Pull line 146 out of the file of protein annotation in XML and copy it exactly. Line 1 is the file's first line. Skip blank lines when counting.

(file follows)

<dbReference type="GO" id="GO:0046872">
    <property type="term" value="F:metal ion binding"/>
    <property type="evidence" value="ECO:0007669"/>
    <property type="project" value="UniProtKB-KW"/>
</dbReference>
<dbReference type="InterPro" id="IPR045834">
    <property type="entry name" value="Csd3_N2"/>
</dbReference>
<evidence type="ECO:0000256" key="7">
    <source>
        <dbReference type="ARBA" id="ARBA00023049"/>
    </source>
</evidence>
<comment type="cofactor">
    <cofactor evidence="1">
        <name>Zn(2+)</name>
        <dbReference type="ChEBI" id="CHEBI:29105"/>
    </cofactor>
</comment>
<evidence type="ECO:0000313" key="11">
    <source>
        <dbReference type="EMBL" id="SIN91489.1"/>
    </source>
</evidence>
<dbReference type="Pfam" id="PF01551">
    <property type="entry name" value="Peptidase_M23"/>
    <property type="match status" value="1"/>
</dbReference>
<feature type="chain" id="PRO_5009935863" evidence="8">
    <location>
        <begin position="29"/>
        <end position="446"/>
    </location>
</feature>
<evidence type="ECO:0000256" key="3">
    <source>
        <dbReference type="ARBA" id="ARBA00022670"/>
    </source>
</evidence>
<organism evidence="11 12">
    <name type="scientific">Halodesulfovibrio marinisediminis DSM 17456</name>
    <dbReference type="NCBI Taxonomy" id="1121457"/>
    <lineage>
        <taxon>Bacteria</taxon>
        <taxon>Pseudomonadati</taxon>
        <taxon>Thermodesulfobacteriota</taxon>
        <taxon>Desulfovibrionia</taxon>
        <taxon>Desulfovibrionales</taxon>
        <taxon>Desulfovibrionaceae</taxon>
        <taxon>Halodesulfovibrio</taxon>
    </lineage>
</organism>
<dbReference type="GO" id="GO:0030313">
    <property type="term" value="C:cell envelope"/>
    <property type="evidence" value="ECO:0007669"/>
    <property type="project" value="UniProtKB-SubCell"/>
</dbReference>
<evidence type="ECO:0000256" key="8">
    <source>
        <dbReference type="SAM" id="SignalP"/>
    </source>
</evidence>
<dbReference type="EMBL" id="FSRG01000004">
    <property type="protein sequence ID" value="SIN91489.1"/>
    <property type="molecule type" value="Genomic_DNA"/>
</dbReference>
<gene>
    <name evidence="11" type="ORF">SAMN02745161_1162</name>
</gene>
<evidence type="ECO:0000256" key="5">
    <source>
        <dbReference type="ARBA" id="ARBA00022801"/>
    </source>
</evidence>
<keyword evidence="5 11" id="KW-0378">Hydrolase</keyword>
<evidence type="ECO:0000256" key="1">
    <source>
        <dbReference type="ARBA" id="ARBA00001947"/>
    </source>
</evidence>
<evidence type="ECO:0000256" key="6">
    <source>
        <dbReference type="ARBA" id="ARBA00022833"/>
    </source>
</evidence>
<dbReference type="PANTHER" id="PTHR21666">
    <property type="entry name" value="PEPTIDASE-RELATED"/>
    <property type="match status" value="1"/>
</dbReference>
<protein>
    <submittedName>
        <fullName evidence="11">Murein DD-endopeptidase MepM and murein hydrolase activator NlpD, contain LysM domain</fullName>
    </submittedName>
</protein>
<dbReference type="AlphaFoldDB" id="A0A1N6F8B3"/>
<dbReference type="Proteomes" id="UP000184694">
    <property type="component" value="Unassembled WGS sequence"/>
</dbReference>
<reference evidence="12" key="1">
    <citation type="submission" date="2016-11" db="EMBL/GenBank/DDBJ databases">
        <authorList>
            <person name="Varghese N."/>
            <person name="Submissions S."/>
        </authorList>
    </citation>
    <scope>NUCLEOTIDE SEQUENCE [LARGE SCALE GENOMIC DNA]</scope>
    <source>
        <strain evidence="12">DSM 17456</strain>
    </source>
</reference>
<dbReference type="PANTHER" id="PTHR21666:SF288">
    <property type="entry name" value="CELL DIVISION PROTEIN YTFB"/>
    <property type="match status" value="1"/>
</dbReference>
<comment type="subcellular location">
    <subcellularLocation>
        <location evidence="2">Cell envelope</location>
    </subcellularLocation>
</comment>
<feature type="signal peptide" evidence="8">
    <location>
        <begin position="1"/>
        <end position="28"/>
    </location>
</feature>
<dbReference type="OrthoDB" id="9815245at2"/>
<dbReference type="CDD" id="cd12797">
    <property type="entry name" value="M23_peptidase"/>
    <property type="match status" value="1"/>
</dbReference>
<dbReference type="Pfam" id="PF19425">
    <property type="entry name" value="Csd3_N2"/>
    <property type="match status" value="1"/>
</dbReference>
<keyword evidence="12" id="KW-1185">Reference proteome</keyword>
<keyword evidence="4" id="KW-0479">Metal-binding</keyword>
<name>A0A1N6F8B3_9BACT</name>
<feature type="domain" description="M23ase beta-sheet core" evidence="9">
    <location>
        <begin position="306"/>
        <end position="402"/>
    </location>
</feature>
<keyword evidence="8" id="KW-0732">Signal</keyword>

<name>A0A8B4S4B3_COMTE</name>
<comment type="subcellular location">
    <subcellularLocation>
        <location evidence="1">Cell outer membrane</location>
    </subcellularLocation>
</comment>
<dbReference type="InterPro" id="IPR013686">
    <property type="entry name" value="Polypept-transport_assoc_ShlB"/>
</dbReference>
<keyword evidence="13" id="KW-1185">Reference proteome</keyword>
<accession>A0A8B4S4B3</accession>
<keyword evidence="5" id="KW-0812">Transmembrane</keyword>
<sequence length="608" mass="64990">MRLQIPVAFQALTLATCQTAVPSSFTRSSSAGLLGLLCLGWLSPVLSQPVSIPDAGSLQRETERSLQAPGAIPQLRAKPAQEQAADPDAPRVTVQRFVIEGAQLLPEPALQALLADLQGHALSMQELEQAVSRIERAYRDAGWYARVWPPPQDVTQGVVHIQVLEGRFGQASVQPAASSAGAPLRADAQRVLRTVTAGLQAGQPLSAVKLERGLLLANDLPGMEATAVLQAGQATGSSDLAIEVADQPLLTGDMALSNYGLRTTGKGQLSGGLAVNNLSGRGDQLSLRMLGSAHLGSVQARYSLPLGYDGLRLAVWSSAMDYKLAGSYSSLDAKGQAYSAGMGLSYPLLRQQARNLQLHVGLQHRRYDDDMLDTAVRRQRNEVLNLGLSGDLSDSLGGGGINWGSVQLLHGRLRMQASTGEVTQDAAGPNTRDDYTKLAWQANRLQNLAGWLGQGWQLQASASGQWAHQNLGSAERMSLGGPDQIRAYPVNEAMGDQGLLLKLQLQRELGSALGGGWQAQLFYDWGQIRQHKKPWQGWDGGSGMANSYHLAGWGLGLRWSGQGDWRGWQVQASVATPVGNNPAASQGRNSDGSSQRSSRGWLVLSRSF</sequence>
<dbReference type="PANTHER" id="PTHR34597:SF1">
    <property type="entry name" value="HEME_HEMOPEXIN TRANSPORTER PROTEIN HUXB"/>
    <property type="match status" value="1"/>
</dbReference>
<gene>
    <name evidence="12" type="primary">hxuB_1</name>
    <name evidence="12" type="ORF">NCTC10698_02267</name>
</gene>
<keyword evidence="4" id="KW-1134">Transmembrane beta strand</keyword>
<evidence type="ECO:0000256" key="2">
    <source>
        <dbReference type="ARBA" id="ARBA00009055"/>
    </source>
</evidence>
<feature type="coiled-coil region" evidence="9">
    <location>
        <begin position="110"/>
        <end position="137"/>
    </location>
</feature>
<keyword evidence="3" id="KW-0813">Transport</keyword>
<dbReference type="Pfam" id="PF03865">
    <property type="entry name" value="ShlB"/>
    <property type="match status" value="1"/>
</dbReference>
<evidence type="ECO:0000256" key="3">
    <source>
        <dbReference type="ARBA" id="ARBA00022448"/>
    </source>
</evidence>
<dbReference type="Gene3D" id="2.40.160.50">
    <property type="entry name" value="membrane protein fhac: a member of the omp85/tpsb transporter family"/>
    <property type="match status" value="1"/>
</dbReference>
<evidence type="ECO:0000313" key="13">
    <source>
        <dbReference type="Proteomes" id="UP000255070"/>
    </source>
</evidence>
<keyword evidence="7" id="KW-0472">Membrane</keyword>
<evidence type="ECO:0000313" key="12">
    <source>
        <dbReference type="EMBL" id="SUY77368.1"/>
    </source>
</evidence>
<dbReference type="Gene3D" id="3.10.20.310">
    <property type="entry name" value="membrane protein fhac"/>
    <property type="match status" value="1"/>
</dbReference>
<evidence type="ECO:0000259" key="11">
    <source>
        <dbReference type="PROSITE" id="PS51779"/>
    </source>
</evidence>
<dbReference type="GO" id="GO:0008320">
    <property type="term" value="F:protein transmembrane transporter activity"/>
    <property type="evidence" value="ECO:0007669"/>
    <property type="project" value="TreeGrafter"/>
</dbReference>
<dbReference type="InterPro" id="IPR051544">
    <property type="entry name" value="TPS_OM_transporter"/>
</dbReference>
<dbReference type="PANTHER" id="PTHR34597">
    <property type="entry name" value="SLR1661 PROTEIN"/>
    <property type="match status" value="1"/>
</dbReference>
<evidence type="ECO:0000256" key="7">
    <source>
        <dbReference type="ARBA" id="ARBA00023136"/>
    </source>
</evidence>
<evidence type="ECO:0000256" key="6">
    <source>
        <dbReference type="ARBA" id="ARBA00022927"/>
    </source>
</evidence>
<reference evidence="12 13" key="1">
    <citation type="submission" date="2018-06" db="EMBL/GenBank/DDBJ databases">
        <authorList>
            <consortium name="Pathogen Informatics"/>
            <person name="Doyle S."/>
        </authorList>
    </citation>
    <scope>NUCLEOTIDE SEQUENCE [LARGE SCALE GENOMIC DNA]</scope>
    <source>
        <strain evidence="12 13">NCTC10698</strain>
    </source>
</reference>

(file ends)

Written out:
<comment type="subcellular location">